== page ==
Defoliation for early pruning Bartlett: Pears defoliated without tree injury by application of caustic dust in tests on most efficient use as defoliant
AuthorW. H. Griggs
Author AffiliationsW. H. Griggs is Associate Professor of Pomology, University of California, Davis.
Hilgardia 12(9):12-15. DOI:10.3733/ca.v012n09p12. September 1958.
The principal ingredient of a lime nitrogen fertilizer—calcium cyanamide—has initial toxic or caustic properties, in the presence of moisture, that cause plant leaves to absciss.
Also in this issue:Strawberry processing costs: Cost-reducing adjustments in processing methods, plant size, and hours of operation may yield substantial savings
Development of prune harvester: New pickup principle improves machine designed to harvest French prunes from ground after removal from tree by shaking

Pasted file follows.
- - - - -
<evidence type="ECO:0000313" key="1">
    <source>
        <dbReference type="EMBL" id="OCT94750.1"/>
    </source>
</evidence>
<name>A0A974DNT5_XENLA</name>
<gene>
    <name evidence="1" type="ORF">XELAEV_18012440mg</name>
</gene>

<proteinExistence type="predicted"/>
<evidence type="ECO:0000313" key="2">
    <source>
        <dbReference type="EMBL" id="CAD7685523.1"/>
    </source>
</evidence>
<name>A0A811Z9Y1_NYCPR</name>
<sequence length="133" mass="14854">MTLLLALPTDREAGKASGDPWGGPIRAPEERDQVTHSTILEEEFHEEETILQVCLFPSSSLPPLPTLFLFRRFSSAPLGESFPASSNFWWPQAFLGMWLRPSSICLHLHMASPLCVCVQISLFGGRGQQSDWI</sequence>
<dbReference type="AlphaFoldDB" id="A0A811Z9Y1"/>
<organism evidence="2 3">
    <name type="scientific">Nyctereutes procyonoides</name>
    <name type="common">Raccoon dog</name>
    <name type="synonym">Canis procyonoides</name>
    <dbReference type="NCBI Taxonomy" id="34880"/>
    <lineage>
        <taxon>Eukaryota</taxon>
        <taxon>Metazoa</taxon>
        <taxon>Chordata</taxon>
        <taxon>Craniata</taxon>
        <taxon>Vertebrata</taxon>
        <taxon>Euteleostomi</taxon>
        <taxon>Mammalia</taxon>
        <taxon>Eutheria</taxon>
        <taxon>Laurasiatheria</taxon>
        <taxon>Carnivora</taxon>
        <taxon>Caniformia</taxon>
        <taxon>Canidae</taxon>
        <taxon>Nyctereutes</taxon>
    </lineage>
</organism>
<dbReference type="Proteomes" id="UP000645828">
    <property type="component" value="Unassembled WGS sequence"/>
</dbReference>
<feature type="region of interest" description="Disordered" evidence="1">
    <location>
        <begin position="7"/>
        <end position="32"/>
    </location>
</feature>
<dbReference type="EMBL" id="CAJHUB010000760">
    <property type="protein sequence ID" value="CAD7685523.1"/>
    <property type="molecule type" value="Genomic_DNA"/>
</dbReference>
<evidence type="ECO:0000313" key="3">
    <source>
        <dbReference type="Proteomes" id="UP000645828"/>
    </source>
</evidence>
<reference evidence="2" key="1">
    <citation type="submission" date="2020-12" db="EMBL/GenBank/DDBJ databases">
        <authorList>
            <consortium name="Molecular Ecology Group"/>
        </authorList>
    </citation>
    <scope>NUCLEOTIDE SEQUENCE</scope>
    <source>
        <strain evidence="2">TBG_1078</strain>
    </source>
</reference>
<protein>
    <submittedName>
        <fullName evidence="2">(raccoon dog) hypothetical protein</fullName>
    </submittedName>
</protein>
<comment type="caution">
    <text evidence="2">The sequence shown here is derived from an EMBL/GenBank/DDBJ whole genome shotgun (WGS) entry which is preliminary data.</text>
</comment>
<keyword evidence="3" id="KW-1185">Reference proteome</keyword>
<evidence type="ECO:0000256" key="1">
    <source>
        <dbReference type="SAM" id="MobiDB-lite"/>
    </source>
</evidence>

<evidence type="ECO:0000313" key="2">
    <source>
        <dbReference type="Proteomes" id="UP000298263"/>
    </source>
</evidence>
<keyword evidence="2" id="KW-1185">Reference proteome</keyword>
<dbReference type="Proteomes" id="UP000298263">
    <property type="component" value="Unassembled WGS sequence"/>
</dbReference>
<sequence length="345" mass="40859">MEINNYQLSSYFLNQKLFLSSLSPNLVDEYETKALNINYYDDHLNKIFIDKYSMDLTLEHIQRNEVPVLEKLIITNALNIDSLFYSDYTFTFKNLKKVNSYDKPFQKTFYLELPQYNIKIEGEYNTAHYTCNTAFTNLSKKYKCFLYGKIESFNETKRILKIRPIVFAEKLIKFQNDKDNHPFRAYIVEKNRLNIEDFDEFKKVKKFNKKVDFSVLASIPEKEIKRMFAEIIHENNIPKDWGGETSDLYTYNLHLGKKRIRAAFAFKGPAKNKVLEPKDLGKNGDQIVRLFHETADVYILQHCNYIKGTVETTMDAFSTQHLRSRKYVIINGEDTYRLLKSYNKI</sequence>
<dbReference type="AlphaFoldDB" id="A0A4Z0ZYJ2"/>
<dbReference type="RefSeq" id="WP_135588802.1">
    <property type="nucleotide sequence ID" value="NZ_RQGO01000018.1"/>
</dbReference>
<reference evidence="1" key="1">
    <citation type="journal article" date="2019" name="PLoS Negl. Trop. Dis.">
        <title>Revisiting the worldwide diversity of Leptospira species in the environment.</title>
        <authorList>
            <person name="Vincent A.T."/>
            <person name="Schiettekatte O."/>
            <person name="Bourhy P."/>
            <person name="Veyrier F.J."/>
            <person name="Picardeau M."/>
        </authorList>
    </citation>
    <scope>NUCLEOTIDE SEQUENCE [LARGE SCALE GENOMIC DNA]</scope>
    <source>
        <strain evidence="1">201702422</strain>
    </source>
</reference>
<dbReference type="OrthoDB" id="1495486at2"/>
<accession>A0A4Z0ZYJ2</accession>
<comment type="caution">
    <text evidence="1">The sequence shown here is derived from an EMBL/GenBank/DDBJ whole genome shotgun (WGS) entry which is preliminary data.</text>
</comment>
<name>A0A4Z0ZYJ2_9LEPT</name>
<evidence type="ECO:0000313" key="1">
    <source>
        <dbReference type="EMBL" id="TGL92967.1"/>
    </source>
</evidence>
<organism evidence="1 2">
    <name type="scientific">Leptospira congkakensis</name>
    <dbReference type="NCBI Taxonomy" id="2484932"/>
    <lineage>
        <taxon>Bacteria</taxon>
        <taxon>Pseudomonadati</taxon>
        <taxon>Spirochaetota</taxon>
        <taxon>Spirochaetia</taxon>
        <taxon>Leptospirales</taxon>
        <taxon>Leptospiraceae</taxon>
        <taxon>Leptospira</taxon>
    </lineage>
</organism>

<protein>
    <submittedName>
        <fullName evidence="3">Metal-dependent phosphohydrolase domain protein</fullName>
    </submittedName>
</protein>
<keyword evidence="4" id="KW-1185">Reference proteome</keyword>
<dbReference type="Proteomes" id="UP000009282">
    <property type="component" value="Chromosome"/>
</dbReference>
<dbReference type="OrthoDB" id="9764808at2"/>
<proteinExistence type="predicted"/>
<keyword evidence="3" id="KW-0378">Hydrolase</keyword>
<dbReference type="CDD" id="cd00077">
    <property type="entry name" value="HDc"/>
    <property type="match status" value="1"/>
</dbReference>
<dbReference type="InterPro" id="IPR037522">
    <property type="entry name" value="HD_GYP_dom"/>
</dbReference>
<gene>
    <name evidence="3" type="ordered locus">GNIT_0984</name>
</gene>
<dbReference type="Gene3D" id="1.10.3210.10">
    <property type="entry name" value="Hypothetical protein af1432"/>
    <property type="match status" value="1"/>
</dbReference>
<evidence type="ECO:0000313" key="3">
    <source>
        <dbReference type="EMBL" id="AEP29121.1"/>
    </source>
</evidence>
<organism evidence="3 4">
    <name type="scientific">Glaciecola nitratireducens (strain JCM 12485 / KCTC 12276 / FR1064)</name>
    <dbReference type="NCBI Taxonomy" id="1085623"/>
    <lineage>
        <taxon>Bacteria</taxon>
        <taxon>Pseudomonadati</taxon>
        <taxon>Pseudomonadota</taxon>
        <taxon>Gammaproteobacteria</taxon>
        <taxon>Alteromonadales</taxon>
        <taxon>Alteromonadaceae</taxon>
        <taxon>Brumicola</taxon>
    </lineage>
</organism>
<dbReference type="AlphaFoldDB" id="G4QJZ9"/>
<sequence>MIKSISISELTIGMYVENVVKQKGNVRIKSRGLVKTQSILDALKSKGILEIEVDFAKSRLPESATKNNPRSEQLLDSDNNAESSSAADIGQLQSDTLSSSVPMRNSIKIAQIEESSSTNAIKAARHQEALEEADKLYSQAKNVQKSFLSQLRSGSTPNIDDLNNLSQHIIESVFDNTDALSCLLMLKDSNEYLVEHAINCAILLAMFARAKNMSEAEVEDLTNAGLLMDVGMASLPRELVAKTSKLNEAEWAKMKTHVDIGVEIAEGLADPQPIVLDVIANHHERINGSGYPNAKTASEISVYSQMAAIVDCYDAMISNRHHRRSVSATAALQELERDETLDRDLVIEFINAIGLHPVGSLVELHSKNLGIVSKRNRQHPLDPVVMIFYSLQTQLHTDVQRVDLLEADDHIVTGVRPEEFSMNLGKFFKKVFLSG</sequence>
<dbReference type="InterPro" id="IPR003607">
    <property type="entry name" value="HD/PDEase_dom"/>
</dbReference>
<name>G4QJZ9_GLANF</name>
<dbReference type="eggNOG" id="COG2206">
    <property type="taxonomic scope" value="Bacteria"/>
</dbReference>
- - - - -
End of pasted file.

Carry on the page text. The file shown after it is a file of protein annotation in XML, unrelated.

Sodium leaf scorch of apricot: Condition causing damage to orchards in Hemet area improved by heavy irrigation treatments with contour basin checks
Apricot irrigation studies: Consumptive use of water by trees and soil salinity control experiment conducted in western Stanislaus County orchards
Soil salinity hazard to seeds: Planting variation to minimize salinity to germinating seeds successful in field tests with alfalfa in Palo Verde Valley
Asparagus irrigation studies: Evidence indicates asparagus on sedimentary soil can utilize about 20″ of irrigation in addition to a normal 16″ rainfall
Nematodes and bacteria on rose: Root-lesion nematode and hairy-root bacterium on important rose crop in southern California controlled by treatments
Gibberellin on orange fruit: Content of ascorbic acid, hydrogen ion and juice increased while rind color, thickness and texture coarseness decreased
Rootstock effect on olive: Influence on tree growth is found to vary with the scion variety in tests conducted at Winters, Corning, and Lindsay
Breeding for resistance to onion downy mildew caused by Peronospora destructor
A genetic analysis of red seed-coat color in Phaseolus vulgaris